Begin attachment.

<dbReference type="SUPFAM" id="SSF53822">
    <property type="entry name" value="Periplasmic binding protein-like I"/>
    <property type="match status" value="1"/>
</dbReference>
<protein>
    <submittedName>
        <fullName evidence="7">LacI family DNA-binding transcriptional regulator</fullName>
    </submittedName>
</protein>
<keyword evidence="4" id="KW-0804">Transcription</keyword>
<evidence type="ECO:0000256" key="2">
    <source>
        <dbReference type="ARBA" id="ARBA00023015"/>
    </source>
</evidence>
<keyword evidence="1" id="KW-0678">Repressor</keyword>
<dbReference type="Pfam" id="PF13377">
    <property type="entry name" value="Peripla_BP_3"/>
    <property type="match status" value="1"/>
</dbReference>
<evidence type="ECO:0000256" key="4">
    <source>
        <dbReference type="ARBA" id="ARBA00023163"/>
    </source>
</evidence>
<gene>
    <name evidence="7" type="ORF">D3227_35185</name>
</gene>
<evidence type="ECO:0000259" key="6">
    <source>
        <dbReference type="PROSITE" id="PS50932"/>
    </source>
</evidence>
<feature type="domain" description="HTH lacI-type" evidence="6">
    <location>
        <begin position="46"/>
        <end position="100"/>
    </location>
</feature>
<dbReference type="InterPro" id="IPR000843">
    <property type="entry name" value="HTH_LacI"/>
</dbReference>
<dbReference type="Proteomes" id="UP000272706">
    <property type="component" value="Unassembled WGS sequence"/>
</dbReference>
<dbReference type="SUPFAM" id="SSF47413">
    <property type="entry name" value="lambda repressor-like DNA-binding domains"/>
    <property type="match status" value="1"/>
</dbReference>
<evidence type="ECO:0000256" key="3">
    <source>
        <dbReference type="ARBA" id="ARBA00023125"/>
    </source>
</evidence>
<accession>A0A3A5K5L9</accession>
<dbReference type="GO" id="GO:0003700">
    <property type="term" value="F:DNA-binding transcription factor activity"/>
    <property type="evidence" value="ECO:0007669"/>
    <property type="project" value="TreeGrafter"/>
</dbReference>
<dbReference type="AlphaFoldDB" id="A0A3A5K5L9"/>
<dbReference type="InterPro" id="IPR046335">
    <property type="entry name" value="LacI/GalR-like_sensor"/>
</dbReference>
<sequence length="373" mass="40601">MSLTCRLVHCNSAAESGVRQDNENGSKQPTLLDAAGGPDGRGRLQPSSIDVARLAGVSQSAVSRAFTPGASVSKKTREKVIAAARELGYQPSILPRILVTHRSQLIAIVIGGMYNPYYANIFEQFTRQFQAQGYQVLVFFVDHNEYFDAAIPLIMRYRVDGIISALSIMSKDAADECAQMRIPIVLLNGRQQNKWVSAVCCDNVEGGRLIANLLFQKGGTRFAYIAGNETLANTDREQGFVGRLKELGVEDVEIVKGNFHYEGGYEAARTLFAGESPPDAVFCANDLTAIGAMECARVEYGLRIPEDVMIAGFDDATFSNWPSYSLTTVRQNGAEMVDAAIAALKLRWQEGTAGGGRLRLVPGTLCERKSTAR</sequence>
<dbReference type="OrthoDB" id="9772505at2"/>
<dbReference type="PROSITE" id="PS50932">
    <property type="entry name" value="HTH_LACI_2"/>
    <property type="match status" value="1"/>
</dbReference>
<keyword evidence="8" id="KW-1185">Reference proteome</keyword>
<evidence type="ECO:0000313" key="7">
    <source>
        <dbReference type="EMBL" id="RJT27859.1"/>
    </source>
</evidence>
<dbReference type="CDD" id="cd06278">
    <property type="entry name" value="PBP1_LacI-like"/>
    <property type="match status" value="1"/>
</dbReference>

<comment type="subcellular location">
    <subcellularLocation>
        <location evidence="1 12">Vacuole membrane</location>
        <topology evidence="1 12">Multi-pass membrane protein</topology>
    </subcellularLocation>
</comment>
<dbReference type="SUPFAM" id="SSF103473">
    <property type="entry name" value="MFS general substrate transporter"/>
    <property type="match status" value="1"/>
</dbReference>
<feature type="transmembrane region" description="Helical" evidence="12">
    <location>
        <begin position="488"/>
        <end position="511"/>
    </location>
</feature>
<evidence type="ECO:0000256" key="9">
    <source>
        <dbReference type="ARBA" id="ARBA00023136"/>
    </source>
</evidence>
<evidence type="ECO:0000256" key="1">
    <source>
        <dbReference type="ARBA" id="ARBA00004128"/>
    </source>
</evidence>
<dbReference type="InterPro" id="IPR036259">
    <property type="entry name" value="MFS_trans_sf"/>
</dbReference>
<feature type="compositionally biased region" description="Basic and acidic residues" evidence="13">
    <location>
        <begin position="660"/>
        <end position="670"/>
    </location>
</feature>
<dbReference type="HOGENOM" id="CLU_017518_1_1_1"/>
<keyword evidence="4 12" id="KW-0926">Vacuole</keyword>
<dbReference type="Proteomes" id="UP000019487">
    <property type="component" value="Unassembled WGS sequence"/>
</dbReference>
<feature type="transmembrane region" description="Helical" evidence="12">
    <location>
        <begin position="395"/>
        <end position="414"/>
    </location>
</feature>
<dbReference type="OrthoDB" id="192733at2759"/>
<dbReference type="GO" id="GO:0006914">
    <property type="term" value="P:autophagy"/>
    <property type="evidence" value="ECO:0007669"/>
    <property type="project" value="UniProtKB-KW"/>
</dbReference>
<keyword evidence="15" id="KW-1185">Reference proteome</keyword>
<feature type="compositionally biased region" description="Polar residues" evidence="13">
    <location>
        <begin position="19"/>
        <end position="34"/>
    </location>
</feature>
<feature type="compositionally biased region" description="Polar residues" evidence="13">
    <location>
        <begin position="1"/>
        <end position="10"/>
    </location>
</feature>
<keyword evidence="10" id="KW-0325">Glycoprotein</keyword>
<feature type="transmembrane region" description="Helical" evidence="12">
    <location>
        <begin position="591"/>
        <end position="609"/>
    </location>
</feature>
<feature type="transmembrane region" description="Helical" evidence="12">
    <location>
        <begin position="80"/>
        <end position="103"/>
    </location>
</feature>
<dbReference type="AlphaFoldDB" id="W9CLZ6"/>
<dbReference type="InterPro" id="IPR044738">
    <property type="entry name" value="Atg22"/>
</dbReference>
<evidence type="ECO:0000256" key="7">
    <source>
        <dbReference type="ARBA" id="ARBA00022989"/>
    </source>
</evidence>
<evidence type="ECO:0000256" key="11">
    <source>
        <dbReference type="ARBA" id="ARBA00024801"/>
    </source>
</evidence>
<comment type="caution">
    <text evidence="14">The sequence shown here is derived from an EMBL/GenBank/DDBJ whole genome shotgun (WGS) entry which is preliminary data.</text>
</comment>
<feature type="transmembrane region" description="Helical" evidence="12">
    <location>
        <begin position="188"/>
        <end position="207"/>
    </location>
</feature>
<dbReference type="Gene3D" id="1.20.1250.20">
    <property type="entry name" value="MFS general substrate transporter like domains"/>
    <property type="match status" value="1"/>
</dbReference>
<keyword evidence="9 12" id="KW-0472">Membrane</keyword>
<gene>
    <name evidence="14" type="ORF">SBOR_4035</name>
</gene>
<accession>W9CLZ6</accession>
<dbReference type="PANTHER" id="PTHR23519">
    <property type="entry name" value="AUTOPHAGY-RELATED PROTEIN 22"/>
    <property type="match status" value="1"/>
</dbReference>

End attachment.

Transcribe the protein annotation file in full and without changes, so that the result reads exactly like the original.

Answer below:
<dbReference type="SUPFAM" id="SSF53822">
    <property type="entry name" value="Periplasmic binding protein-like I"/>
    <property type="match status" value="1"/>
</dbReference>
<protein>
    <submittedName>
        <fullName evidence="7">LacI family DNA-binding transcriptional regulator</fullName>
    </submittedName>
</protein>
<keyword evidence="4" id="KW-0804">Transcription</keyword>
<evidence type="ECO:0000256" key="2">
    <source>
        <dbReference type="ARBA" id="ARBA00023015"/>
    </source>
</evidence>
<keyword evidence="1" id="KW-0678">Repressor</keyword>
<dbReference type="Pfam" id="PF13377">
    <property type="entry name" value="Peripla_BP_3"/>
    <property type="match status" value="1"/>
</dbReference>
<evidence type="ECO:0000256" key="4">
    <source>
        <dbReference type="ARBA" id="ARBA00023163"/>
    </source>
</evidence>
<gene>
    <name evidence="7" type="ORF">D3227_35185</name>
</gene>
<evidence type="ECO:0000259" key="6">
    <source>
        <dbReference type="PROSITE" id="PS50932"/>
    </source>
</evidence>
<feature type="domain" description="HTH lacI-type" evidence="6">
    <location>
        <begin position="46"/>
        <end position="100"/>
    </location>
</feature>
<dbReference type="InterPro" id="IPR000843">
    <property type="entry name" value="HTH_LacI"/>
</dbReference>
<dbReference type="Proteomes" id="UP000272706">
    <property type="component" value="Unassembled WGS sequence"/>
</dbReference>
<dbReference type="SUPFAM" id="SSF47413">
    <property type="entry name" value="lambda repressor-like DNA-binding domains"/>
    <property type="match status" value="1"/>
</dbReference>
<evidence type="ECO:0000256" key="3">
    <source>
        <dbReference type="ARBA" id="ARBA00023125"/>
    </source>
</evidence>
<accession>A0A3A5K5L9</accession>
<dbReference type="GO" id="GO:0003700">
    <property type="term" value="F:DNA-binding transcription factor activity"/>
    <property type="evidence" value="ECO:0007669"/>
    <property type="project" value="TreeGrafter"/>
</dbReference>
<dbReference type="AlphaFoldDB" id="A0A3A5K5L9"/>
<dbReference type="InterPro" id="IPR046335">
    <property type="entry name" value="LacI/GalR-like_sensor"/>
</dbReference>
<sequence length="373" mass="40601">MSLTCRLVHCNSAAESGVRQDNENGSKQPTLLDAAGGPDGRGRLQPSSIDVARLAGVSQSAVSRAFTPGASVSKKTREKVIAAARELGYQPSILPRILVTHRSQLIAIVIGGMYNPYYANIFEQFTRQFQAQGYQVLVFFVDHNEYFDAAIPLIMRYRVDGIISALSIMSKDAADECAQMRIPIVLLNGRQQNKWVSAVCCDNVEGGRLIANLLFQKGGTRFAYIAGNETLANTDREQGFVGRLKELGVEDVEIVKGNFHYEGGYEAARTLFAGESPPDAVFCANDLTAIGAMECARVEYGLRIPEDVMIAGFDDATFSNWPSYSLTTVRQNGAEMVDAAIAALKLRWQEGTAGGGRLRLVPGTLCERKSTAR</sequence>
<dbReference type="OrthoDB" id="9772505at2"/>
<dbReference type="PROSITE" id="PS50932">
    <property type="entry name" value="HTH_LACI_2"/>
    <property type="match status" value="1"/>
</dbReference>
<keyword evidence="8" id="KW-1185">Reference proteome</keyword>
<evidence type="ECO:0000313" key="7">
    <source>
        <dbReference type="EMBL" id="RJT27859.1"/>
    </source>
</evidence>
<dbReference type="CDD" id="cd06278">
    <property type="entry name" value="PBP1_LacI-like"/>
    <property type="match status" value="1"/>
</dbReference>

<comment type="subcellular location">
    <subcellularLocation>
        <location evidence="1 12">Vacuole membrane</location>
        <topology evidence="1 12">Multi-pass membrane protein</topology>
    </subcellularLocation>
</comment>
<dbReference type="SUPFAM" id="SSF103473">
    <property type="entry name" value="MFS general substrate transporter"/>
    <property type="match status" value="1"/>
</dbReference>
<feature type="transmembrane region" description="Helical" evidence="12">
    <location>
        <begin position="488"/>
        <end position="511"/>
    </location>
</feature>
<evidence type="ECO:0000256" key="9">
    <source>
        <dbReference type="ARBA" id="ARBA00023136"/>
    </source>
</evidence>
<evidence type="ECO:0000256" key="1">
    <source>
        <dbReference type="ARBA" id="ARBA00004128"/>
    </source>
</evidence>
<dbReference type="InterPro" id="IPR036259">
    <property type="entry name" value="MFS_trans_sf"/>
</dbReference>
<feature type="compositionally biased region" description="Basic and acidic residues" evidence="13">
    <location>
        <begin position="660"/>
        <end position="670"/>
    </location>
</feature>
<dbReference type="HOGENOM" id="CLU_017518_1_1_1"/>
<keyword evidence="4 12" id="KW-0926">Vacuole</keyword>
<dbReference type="Proteomes" id="UP000019487">
    <property type="component" value="Unassembled WGS sequence"/>
</dbReference>
<feature type="transmembrane region" description="Helical" evidence="12">
    <location>
        <begin position="395"/>
        <end position="414"/>
    </location>
</feature>
<dbReference type="OrthoDB" id="192733at2759"/>
<dbReference type="GO" id="GO:0006914">
    <property type="term" value="P:autophagy"/>
    <property type="evidence" value="ECO:0007669"/>
    <property type="project" value="UniProtKB-KW"/>
</dbReference>
<keyword evidence="15" id="KW-1185">Reference proteome</keyword>
<feature type="compositionally biased region" description="Polar residues" evidence="13">
    <location>
        <begin position="19"/>
        <end position="34"/>
    </location>
</feature>
<feature type="compositionally biased region" description="Polar residues" evidence="13">
    <location>
        <begin position="1"/>
        <end position="10"/>
    </location>
</feature>
<keyword evidence="10" id="KW-0325">Glycoprotein</keyword>
<feature type="transmembrane region" description="Helical" evidence="12">
    <location>
        <begin position="591"/>
        <end position="609"/>
    </location>
</feature>
<feature type="transmembrane region" description="Helical" evidence="12">
    <location>
        <begin position="80"/>
        <end position="103"/>
    </location>
</feature>
<dbReference type="AlphaFoldDB" id="W9CLZ6"/>
<dbReference type="InterPro" id="IPR044738">
    <property type="entry name" value="Atg22"/>
</dbReference>
<evidence type="ECO:0000256" key="7">
    <source>
        <dbReference type="ARBA" id="ARBA00022989"/>
    </source>
</evidence>
<evidence type="ECO:0000256" key="11">
    <source>
        <dbReference type="ARBA" id="ARBA00024801"/>
    </source>
</evidence>
<comment type="caution">
    <text evidence="14">The sequence shown here is derived from an EMBL/GenBank/DDBJ whole genome shotgun (WGS) entry which is preliminary data.</text>
</comment>
<feature type="transmembrane region" description="Helical" evidence="12">
    <location>
        <begin position="188"/>
        <end position="207"/>
    </location>
</feature>
<dbReference type="Gene3D" id="1.20.1250.20">
    <property type="entry name" value="MFS general substrate transporter like domains"/>
    <property type="match status" value="1"/>
</dbReference>
<keyword evidence="9 12" id="KW-0472">Membrane</keyword>
<gene>
    <name evidence="14" type="ORF">SBOR_4035</name>
</gene>
<accession>W9CLZ6</accession>
<dbReference type="PANTHER" id="PTHR23519">
    <property type="entry name" value="AUTOPHAGY-RELATED PROTEIN 22"/>
    <property type="match status" value="1"/>
</dbReference>